In 2013 the brewery established a hop field covering 50 acres. This involved the planting of 880 vines, winding their way around 150 poles that allow this climber to do what it does best: growing quickly.
The brewery cultivates two different varieties of hops: Golden Styrian and Golden Kent, both of which are characterised by their strong aromas. The current yield is around 500kg of hops per year, covering between 20 and 25% of the brewery’s needs.
Old & New
The former Dubuisson brewing hall has been converted into a museum. This brewing hall was opened in the 1950s and was in use until the end of 2013. It produced 15 brews per week, with a total annual volume of 5 million litres.
The mashing basin and the boiling kettle are pieces of authentic, vintage copper equipment. The new brewhall has doubled Dubuisson’s capacity to 10 million litres-a-year.
And there is more good news: it is more environmentally friendly. For example, the hot water used for brewing is recycled to heat the buildings and clean the equipment.
The brewing process starts when the malt used in the preparation of the mash is selected.
Each brew contains a specific mixture of malts, and the malt chosen will largely determine the colour of the beer.
In the initial stage of production, mashing, (maischen in Belgium) the malt is mixed with water and gradually heated to 72°C.
This is the temperature at which the starches in the malted grains are converted into the sugars that will nourish the yeast. The water comes from a 37-metre deep underground well.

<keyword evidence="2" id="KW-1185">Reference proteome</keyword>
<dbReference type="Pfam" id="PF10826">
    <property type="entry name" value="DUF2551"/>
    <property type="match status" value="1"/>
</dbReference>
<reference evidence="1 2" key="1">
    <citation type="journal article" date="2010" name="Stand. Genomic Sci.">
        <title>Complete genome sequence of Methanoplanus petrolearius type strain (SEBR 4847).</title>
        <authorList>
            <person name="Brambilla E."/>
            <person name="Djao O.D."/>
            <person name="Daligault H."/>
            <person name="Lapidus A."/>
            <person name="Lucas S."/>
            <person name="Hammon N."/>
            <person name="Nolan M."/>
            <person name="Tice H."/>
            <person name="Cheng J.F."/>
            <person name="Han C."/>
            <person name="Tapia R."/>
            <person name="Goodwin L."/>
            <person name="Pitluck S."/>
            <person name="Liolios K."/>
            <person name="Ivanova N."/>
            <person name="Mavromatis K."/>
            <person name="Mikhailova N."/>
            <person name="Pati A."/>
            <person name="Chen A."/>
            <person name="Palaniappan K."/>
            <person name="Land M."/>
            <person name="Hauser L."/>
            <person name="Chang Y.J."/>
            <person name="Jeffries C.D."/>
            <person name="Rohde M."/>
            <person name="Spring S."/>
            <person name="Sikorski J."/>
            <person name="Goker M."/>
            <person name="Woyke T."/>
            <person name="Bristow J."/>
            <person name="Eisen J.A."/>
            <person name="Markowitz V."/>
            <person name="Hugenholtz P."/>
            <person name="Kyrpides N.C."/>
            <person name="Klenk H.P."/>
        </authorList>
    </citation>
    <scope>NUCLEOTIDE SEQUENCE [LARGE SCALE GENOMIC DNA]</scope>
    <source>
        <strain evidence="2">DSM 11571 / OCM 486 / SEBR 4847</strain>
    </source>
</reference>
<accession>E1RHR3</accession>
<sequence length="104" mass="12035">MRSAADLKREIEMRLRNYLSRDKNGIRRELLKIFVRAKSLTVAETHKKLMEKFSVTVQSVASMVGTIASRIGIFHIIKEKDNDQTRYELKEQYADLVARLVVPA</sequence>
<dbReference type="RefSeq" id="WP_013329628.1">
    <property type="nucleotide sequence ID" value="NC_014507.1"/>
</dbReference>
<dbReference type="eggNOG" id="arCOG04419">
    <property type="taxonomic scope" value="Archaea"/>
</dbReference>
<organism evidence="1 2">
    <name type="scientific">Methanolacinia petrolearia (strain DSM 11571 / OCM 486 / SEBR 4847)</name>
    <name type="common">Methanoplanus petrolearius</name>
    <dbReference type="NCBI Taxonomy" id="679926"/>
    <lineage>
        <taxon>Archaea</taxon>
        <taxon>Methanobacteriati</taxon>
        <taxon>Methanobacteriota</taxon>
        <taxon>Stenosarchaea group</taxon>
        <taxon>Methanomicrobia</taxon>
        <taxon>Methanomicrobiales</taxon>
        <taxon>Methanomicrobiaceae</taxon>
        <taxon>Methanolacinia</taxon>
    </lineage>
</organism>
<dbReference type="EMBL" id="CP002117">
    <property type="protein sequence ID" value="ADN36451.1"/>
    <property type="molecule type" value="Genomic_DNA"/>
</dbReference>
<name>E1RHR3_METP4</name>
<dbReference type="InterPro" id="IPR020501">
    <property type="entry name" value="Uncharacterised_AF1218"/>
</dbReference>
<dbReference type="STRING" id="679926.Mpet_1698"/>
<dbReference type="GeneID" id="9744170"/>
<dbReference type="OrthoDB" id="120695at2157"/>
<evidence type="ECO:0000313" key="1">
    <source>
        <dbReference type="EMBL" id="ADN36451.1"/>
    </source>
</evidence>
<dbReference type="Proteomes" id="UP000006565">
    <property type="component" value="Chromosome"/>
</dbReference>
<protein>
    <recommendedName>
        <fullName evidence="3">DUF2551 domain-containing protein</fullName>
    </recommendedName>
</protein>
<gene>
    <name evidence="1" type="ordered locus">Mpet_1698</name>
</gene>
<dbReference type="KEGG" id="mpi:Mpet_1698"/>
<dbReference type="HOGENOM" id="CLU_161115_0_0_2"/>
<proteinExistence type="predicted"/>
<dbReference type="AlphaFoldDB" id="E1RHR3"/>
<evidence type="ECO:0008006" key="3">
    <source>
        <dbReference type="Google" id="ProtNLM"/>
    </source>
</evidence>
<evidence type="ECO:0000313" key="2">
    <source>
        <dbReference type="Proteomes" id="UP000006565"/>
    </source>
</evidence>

Bush on Oak
The water has a high calcium content so it is decalcified before use. The wort is boiled after the filtration process, and at this stage the brewer adds the hops. Herbs are added at this stage in the production of some beers, such as the Cuvée des Trolls.
At the end of the process the beer is filtered once again. The wort is now ready to be fermented, to go into cold storage and to be added to the bottles in the warm chambers.
The maturation chambers are home to the degustation beers, Bush Prestige, Bush de Nuits and Bush de Charmes. All three have spent time maturing in vintage wooden foeders (vats) or barrels after their main fermentation.
Bush Prestige is a wood-matured Bush Ambrée, Bush de Nuits is a wood-matured Bush de Noël, and Bush de Charmes is a Bush Blonde also matured on wood.
The classic 3-week storage period in lagertanks is followed by a maturation of between 6 and 9 months in oak foeders.
As the beers mature they develop various tastes and aromas contributed by the oak as well as the wins that have previously been stored in the foeders and barrels. This process creates beers with a rich and complex profile, a balanced blend of tastes and aromas typical of beer but with a fragrance and finish that is more reminiscent of wine.
Take your time to discover these degustation beers and learn to enjoy them. We will drink to your health!